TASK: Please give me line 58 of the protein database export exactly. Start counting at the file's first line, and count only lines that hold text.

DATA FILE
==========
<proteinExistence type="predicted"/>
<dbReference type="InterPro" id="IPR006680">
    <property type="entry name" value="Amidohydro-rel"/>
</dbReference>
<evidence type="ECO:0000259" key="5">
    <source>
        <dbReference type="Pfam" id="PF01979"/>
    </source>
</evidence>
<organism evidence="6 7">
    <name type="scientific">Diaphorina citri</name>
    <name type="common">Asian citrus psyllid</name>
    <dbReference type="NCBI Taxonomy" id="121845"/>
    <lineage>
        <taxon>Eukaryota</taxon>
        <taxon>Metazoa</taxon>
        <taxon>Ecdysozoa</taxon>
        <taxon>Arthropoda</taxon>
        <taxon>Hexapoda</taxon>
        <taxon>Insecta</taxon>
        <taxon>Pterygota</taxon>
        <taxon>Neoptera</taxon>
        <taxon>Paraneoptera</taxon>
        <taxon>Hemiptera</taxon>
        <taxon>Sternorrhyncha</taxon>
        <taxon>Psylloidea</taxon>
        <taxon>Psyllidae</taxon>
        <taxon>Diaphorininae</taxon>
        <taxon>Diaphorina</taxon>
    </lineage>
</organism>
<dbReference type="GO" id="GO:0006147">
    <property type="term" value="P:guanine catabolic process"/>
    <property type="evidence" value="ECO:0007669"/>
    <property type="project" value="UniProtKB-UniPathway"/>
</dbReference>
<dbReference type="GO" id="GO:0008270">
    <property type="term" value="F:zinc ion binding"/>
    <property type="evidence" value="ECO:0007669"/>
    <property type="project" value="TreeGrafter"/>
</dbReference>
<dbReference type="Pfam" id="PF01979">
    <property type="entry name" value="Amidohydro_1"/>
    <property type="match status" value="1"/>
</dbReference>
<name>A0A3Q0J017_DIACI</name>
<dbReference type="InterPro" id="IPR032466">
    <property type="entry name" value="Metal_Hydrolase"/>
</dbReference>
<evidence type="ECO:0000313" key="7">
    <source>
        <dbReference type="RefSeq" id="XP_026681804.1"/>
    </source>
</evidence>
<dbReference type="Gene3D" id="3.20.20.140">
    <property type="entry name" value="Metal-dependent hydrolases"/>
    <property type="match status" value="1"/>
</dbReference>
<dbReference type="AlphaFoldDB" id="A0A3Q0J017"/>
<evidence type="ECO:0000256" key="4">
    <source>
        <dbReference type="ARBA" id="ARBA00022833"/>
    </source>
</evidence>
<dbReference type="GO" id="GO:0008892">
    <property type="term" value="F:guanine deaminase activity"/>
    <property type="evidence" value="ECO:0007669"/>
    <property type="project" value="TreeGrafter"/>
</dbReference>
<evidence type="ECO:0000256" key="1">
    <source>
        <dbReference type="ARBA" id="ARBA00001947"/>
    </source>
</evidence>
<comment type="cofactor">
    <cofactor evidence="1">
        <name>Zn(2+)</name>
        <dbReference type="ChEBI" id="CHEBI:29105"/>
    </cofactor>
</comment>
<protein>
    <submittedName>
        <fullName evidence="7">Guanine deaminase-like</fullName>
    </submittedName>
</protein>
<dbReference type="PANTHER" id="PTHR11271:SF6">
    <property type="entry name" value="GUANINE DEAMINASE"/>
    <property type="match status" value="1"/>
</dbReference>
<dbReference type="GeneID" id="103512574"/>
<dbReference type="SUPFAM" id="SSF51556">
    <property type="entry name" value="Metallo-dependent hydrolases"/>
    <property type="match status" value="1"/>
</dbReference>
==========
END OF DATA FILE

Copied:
</dbReference>